A number of variations using this basic concept are possible, e.g. the system interconnection substrate can itself function as an intermediate interconnection substrate and attach to a fourth board level, with the second level components recessed into cavities in the fourth level component.
Recessed cavity structures have efficient interconnection arrangements, but there is an ever growing need for denser interconnections and higher interconnection performance.
We have developed a improved interconnection approach for recessed chip MCM packages. The essential feature of the improvement is the use of the cavity for interlevel interconnections by metallizing the sidewalls of the recessed cavity sidewalls, and using this metallization for one or more through connections. The through cavity interconnection approach allows multiple interlevel interconnections in a single cavity, and is particularly well suited for power and ground interconnections.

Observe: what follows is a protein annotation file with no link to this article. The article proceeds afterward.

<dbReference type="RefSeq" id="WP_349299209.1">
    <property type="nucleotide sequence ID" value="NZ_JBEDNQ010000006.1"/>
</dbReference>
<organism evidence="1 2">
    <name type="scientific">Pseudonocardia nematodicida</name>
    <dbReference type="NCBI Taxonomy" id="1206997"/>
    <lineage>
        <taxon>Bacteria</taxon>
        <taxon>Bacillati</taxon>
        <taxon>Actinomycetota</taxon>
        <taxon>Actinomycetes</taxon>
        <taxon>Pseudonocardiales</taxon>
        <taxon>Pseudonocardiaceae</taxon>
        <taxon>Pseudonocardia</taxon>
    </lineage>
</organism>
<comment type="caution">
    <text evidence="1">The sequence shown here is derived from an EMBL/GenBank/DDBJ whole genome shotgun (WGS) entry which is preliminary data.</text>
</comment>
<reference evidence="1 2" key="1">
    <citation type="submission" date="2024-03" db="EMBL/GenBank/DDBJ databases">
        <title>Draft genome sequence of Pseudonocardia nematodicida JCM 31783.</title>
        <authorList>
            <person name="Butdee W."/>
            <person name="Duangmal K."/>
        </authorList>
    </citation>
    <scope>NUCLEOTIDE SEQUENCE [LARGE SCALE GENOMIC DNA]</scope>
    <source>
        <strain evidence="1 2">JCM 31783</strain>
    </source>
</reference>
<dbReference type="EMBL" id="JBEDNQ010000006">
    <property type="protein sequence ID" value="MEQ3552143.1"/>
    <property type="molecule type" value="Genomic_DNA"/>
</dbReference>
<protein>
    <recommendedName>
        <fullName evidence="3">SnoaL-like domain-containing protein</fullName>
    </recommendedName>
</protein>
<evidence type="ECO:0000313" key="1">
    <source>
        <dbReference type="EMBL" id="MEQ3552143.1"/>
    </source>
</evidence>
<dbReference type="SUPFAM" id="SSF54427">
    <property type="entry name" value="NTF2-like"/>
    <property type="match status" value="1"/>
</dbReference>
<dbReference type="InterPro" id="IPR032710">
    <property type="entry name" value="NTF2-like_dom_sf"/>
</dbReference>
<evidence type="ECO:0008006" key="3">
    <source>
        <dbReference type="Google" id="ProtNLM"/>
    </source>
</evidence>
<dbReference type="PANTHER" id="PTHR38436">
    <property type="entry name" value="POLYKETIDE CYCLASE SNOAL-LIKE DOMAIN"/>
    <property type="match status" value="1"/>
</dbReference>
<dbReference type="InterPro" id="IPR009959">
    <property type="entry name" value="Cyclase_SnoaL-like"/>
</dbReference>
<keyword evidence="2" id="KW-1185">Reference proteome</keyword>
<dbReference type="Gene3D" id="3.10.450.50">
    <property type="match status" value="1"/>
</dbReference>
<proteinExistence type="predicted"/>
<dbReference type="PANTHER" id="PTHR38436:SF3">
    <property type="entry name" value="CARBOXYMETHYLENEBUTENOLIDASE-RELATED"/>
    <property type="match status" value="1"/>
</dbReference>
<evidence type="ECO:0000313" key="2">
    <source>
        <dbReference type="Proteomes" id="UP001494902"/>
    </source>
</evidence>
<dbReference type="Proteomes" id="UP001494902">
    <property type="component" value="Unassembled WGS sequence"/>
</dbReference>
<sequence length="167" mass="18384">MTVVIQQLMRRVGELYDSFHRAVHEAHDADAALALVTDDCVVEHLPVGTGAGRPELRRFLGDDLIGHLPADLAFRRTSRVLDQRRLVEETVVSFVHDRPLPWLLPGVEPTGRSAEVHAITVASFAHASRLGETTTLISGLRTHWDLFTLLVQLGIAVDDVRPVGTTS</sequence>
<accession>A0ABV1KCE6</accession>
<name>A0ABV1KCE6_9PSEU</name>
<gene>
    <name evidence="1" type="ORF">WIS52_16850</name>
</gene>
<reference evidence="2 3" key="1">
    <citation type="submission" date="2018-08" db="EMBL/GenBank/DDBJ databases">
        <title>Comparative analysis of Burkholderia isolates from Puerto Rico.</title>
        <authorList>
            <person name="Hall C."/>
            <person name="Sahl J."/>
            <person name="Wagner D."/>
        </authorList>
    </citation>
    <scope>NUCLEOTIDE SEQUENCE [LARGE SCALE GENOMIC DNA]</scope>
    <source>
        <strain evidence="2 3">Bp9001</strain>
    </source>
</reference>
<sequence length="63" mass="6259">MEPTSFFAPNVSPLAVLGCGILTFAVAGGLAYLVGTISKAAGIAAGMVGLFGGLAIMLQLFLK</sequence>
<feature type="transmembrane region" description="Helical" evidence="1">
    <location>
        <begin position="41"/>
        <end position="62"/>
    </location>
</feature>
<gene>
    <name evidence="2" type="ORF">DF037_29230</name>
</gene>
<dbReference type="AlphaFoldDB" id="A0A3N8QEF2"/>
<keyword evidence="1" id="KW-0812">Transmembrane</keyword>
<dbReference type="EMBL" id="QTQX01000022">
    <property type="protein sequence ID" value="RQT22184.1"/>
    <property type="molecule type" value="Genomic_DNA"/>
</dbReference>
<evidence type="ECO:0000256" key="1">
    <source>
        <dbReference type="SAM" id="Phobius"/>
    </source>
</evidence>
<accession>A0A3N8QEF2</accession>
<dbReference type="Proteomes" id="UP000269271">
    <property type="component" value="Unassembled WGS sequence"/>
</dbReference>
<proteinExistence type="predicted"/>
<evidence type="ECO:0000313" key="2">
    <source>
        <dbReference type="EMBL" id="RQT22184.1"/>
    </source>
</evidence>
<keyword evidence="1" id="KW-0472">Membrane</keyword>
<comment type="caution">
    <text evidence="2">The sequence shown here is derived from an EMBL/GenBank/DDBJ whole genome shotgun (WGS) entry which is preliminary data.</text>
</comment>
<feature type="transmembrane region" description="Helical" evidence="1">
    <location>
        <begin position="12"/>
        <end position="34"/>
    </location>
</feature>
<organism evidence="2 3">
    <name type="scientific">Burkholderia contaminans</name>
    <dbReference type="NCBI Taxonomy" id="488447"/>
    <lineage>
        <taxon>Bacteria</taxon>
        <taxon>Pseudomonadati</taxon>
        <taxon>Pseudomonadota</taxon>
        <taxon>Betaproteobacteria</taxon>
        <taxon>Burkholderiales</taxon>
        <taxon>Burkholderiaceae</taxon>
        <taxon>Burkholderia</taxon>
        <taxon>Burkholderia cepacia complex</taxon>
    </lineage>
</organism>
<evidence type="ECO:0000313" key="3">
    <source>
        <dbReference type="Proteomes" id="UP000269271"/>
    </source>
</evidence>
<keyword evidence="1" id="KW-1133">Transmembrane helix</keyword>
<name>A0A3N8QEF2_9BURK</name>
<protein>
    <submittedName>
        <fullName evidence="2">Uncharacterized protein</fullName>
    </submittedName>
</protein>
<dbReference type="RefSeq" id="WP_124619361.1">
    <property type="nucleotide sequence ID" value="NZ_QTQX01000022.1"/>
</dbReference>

FIG. 1 is a schematic representation in partial cross section of a conventional interconnection system for recessed chip MCM packages;
FIG. 2 is a view similar to that of FIG. 1 showing one embodiment of the improved interconnection arrangement of the invention;
FIG. 3 is a view similar to that of FIG. 2 showing an alternative embodiment;
FIG. 4 is a plan view of the top side of the interconnection substrate of FIG. 3;
FIG. 5 is a plan view of the bottom side of the interconenction substrate of FIG. 3; and
FIG. 6 is a view similar to that of FIG. 2 showing an alternative embodiment.